Five Steps to Overcome The Biggest Mistake in Life


he biggest mistake you make in life is thinking that it is going somewhere, that there is an endpoint, a destination, and that it will all be OK once you get there. But there is no destination. Chasing after your goal in life is a fool’s errand. Change is the norm in life. Life is a process, a set of experiments to continuously learn, grow and change.

Even if you got to where you want to go, you would find that you and the world changed in the process, and the destination is no longer what you thought it would be.

Accept Change

The trick is to accept change as a part of your life. Change is a good thing that you need in your life. Without change, there can be no learning and no growth. There is only stagnation without learning and growth, and in a fast-moving, modern world, stagnation is the equivalent of death. So you need to embrace change. You need to do more than accept it as an unavoidable reality of life; you need to embrace it as a central part of your life. You need to design your life around positive and productive change and harness that change to help you become your best possible self.

Change is not easy.

Improvement can be painful. In my case, I avoided change for far too long because I feared the pain that came with it. I waited until my current reality became more painful than change before I made a move.

The status is not quo.

It seems odd when I look back on it to think I was defending a status quo I actively disliked. I was putting energy into staying in the same place when I should have been using that energy to move myself to a better one. Why would I do that?

Cognitive dissonance

Mostly it was to avoid cognitive dissonance, the mental discomfort that comes from trying to hold two contradictory beliefs. I wanted to believe that all the work I had done to get where I was hadn’t been wasted or foolish while simultaneously facing the fact I wasn’t becoming the person I could be. The easiest way to do that had been to avoid thinking about the issue at all. So, for years I was like an ostrich with my head in the ground, trying to ignore how much my life was not going the way I wanted.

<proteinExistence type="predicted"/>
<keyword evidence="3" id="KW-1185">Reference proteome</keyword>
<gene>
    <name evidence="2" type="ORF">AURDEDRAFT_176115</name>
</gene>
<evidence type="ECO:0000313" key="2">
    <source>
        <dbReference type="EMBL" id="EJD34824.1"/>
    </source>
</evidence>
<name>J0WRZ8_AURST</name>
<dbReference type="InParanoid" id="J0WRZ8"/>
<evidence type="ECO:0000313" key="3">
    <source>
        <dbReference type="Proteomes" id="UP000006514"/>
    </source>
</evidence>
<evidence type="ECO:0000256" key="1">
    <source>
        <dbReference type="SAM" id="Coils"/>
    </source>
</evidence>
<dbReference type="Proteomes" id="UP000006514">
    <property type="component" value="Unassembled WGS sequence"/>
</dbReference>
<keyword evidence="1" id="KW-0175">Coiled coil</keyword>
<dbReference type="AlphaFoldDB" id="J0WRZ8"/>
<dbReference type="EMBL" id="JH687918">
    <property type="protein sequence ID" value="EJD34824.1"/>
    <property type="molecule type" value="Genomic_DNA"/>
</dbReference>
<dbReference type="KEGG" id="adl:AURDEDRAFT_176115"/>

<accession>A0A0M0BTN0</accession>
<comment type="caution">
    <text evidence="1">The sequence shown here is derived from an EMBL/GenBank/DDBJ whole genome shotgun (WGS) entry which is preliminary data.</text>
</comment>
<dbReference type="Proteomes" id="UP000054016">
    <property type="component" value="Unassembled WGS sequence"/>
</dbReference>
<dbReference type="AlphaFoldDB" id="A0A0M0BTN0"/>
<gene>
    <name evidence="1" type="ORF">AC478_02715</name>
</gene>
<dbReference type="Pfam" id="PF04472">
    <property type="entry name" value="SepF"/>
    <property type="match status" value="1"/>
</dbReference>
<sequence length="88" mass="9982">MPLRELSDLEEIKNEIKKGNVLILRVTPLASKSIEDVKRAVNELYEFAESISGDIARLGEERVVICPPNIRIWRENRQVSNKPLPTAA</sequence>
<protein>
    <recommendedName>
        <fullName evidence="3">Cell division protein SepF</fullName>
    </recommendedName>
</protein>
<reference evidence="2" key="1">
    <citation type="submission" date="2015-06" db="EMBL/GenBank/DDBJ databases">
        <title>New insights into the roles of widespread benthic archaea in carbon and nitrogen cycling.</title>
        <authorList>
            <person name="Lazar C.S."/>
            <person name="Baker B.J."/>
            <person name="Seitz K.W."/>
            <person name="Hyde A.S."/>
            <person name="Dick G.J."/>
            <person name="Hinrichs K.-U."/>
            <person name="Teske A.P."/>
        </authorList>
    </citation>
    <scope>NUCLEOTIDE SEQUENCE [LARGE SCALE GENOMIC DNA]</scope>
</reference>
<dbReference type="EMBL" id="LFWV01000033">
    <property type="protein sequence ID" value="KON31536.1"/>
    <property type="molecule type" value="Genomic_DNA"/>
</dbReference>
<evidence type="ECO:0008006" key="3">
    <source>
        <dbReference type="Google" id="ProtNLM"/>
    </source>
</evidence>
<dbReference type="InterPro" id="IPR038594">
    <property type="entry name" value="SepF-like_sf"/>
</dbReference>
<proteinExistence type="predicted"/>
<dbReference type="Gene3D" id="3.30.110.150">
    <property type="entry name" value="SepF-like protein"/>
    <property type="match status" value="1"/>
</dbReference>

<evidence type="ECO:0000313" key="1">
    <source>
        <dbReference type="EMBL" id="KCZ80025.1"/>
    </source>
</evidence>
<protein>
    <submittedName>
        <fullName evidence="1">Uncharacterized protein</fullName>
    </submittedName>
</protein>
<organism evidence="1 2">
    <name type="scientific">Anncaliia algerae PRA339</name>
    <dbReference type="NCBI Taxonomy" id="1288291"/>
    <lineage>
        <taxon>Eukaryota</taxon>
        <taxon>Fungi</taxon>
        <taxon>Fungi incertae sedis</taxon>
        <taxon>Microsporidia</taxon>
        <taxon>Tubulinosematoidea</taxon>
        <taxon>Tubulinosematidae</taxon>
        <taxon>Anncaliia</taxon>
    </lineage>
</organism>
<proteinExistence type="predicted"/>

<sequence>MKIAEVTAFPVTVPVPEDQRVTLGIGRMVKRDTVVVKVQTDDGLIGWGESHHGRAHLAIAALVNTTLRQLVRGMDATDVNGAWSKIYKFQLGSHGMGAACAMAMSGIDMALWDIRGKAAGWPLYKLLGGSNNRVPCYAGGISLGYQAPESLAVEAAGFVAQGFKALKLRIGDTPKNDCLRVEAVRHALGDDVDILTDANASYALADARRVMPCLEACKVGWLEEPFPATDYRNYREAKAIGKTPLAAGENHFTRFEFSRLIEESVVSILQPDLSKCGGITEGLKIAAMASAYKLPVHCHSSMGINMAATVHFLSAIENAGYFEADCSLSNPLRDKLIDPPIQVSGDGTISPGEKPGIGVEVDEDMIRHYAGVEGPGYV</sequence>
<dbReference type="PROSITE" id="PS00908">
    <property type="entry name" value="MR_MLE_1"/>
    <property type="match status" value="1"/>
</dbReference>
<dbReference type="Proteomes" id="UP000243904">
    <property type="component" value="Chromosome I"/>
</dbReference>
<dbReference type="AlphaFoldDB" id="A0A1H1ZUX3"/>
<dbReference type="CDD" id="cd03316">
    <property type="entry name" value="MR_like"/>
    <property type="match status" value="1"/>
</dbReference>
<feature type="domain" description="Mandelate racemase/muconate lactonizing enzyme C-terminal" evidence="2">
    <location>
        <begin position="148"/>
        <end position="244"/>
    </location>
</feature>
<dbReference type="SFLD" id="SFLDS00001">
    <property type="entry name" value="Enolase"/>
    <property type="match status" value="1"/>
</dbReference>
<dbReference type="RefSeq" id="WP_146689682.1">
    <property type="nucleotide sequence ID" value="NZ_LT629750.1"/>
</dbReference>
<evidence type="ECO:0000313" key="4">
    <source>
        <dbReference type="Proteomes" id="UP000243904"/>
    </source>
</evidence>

If you don’t change, then change will be forced on you.

What I needed was an event so big I could not ignore it. That happened with the worst vacation of my life. After that, it became clear that the pain of remaining in my current situation was worse than the pain it would take to change. That is the situation that usually causes a big life change like I made, but you don’t have to do that to improve your life. You don’t have to wait until things become unbearable to change. Instead, you can identify the things that are not working and start making them better where you are via small changes right now.

Upgrade Yourself

The way I look at change now is as an upgrade. My iPhone regularly gets updates to its operating system. The updates fix bugs, add new features and make the phone better. The Apple corporation builds the updates based on experience with the old operating system. They look at what does and does not work to identify where it can be improved.

There are no mistakes.

The software designers never see the old version of the operating system as a mistake. Instead, they see it as the best they could do at the time. But they also know that they must keep improving if they want their product to stay on the cutting edge of technology. If they don’t continually improve, they will get left behind.

Focus on small changes.

In your life, you have accomplished some amazing things. You should be proud of what you have done. Good for you. You have done well, and that is good news. The even better news is that you can do better and become more.